Compared to where restaurateurs from my generation were when they were in their 30s and 40s, today’s restaurateurs at that age are crushing it!
When I work with them, I convince them to move with higher velocity and take advantage of all their ideas, experiences, information, and possibilities.
That contrasts with my general advice when I work with the wise veterans – where I convince them to update, adapt, innovate, and keep up.
Younger restaurateurs are able to build brands and companies because they build on the fact that, during my career, our industry became professionalized.
Instead of thinking about their next dream restaurant deal, they think about what they stand for.
They work on strategies to differentiate themselves from the competition because they know that leads to employee retention, guest frequency, growth and wealth.
How I Help Younger Restaurateurs Succeed
I don’t have to convince my Generation X and millennial restaurant clients about the need for constant improvement and looking forward.
They already understand the value of constant improvement – something I am known for talking about.
But I do help them focus because, with all the options available to them, “shiny object syndrome” often distracts them.
Many options we examine look worthwhile, but we have to be careful those shiny objects don’t lead us to a lack of follow-through and consistency.
And I do have to coach younger restaurateurs to focus on the guest, because they may get caught up on all these big ideas, all these bells and whistles, and lose track of the fact that our businesses must please people in their dining rooms.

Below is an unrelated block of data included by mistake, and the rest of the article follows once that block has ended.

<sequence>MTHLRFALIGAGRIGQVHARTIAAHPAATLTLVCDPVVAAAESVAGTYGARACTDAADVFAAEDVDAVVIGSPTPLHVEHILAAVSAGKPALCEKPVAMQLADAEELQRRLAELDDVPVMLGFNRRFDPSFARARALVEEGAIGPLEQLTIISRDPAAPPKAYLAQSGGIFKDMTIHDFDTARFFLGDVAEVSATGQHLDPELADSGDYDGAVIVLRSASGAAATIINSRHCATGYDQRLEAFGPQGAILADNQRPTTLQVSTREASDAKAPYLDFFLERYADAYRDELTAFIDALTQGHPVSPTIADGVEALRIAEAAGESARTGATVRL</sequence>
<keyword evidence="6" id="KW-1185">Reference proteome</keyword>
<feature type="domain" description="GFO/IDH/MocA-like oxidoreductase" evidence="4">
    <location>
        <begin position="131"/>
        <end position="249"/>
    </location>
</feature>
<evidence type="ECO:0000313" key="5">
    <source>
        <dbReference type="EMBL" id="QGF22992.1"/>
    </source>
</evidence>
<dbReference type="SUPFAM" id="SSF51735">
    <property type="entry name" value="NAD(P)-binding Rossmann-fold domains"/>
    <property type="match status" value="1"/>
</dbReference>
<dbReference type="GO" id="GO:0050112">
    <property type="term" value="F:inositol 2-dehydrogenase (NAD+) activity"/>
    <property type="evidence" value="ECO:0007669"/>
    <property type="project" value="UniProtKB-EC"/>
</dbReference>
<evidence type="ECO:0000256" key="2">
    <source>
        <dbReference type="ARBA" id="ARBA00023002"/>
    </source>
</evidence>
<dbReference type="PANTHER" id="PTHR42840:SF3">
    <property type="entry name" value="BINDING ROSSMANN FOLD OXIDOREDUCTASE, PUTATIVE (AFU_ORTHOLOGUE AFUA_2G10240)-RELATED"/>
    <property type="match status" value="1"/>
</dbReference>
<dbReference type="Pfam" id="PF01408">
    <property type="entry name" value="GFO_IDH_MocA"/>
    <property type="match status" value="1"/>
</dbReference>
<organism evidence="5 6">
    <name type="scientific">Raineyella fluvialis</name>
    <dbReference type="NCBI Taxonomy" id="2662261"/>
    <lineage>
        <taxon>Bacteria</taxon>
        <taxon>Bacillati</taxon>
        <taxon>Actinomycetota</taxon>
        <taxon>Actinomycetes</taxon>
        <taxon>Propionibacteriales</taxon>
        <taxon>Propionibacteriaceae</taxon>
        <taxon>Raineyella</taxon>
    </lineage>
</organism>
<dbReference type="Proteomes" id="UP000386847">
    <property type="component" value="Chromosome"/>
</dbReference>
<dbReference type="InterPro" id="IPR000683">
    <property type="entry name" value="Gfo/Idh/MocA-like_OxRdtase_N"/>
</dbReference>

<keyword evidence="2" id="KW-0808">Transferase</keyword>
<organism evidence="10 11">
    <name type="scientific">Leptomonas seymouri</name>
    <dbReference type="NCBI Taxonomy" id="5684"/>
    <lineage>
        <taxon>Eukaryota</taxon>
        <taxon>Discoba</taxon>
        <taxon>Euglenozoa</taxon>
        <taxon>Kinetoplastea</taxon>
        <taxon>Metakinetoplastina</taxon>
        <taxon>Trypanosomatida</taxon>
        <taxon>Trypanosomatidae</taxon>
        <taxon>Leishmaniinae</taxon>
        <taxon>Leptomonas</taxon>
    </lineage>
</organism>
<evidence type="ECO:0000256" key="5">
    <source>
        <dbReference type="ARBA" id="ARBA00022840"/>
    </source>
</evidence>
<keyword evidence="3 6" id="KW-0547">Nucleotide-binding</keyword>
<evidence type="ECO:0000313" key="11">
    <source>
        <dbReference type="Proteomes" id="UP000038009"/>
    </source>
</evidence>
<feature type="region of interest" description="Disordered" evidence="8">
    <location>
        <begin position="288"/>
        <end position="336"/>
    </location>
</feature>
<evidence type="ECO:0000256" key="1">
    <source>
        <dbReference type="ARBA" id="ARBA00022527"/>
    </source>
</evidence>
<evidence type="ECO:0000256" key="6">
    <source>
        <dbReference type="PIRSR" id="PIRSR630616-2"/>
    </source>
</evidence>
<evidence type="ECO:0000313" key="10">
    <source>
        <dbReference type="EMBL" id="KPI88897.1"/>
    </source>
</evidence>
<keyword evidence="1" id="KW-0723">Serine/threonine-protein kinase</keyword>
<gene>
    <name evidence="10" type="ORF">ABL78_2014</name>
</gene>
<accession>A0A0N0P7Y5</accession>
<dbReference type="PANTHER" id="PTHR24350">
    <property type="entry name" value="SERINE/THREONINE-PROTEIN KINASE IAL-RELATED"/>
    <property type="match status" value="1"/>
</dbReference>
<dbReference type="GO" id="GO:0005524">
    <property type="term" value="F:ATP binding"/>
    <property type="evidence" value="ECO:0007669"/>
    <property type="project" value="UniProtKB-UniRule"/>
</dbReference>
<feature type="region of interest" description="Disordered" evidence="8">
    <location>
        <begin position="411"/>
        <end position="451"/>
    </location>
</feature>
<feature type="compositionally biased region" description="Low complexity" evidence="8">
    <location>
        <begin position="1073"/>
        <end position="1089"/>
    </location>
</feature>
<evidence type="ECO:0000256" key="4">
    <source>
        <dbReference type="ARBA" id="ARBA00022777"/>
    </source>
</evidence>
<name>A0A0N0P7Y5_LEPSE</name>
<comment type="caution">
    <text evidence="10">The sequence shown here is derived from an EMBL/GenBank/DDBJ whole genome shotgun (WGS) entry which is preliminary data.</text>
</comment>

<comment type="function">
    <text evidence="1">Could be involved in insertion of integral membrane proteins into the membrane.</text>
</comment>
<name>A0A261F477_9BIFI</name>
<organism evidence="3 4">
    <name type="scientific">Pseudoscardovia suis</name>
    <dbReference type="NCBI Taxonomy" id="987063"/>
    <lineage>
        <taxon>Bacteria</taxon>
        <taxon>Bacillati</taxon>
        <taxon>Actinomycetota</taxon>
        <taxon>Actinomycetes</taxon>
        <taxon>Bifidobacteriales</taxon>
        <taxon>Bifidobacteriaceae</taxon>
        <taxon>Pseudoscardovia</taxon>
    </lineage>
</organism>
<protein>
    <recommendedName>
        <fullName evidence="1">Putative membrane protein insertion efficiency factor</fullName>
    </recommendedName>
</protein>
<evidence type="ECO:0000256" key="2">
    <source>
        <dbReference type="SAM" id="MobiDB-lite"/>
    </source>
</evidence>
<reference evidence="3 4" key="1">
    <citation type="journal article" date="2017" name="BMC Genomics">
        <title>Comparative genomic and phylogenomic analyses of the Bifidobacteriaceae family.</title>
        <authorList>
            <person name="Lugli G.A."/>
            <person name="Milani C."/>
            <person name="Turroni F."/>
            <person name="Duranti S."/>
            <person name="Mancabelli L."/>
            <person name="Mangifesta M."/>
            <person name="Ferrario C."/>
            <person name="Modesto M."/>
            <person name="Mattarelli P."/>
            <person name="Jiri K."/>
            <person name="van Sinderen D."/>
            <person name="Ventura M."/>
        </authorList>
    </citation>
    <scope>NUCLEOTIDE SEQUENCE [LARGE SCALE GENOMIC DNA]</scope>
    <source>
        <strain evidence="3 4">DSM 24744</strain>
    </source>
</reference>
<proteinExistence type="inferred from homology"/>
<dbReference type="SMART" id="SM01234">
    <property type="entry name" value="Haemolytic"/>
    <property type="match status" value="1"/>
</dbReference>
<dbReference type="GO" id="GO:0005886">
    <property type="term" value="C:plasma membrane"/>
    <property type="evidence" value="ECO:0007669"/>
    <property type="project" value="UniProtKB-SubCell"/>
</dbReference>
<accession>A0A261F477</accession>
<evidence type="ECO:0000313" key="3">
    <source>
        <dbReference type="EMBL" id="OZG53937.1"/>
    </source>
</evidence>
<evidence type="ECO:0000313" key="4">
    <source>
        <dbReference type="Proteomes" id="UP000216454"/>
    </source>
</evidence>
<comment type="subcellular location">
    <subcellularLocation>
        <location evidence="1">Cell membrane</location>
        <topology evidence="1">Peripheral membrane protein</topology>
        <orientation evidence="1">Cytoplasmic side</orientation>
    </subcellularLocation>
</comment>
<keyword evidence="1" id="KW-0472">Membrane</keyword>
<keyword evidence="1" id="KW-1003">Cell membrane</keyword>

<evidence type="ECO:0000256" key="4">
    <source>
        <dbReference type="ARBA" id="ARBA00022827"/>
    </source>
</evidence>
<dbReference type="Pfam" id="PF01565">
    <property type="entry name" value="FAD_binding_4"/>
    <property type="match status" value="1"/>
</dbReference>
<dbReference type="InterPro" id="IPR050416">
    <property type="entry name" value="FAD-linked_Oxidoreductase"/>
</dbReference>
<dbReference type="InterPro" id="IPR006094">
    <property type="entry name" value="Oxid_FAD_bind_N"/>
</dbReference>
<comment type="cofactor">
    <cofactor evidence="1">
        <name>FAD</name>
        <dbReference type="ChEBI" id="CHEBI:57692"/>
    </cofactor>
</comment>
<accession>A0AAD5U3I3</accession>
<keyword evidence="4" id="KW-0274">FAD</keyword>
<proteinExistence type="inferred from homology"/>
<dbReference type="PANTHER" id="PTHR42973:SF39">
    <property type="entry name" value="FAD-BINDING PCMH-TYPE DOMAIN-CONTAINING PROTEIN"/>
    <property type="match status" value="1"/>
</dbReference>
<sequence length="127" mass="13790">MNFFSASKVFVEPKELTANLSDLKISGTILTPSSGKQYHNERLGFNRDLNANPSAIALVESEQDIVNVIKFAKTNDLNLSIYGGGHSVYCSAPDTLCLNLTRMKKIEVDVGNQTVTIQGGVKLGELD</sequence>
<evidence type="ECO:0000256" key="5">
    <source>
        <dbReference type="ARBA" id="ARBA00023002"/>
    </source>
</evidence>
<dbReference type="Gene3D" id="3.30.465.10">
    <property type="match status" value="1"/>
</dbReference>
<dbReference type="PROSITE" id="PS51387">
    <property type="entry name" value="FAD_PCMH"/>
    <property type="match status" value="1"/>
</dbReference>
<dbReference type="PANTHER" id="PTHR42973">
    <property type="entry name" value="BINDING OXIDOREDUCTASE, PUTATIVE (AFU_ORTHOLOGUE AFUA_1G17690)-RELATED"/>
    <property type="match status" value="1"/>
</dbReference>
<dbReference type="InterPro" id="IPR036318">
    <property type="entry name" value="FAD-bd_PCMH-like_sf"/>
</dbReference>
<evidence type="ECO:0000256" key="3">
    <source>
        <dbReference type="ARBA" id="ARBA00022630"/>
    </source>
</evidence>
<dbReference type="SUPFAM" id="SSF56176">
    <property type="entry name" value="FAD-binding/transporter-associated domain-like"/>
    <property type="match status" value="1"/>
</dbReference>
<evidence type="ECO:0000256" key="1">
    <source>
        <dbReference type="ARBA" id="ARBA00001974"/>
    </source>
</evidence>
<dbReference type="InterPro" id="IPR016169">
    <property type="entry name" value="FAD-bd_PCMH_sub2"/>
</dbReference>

We Proved It in a Workshop
This proved evident to me in my recently conducted Restaurant Initiative Rollout workshop.
There, I taught how to identify the most important initiative upon which everything else depends – what I always identify with a new client – to a room full of restaurant owners ranging from the relatively new to people who opened their first unit in the 1970s.
If I had conducted a scientifically validated study of different age groups with tenured professors and a research staff at a renowned university, it would not have been any clearer.
Everyone over a certain age in this group had the same key observation about the younger restaurateurs:
Generation X and millennial restaurateurs keep their high level of energy, insight, and activity on display, making everyone better.
That excites me like living in the digital age excites me – with all the possibilities, power, and tools we live with every day that did not even exist when I started.
My best clients take advantage of all that, whether millennial, Generation X, or baby boomer!
Over to you. How do you balance the natural tendencies of your generation to give your restaurants the greatest success?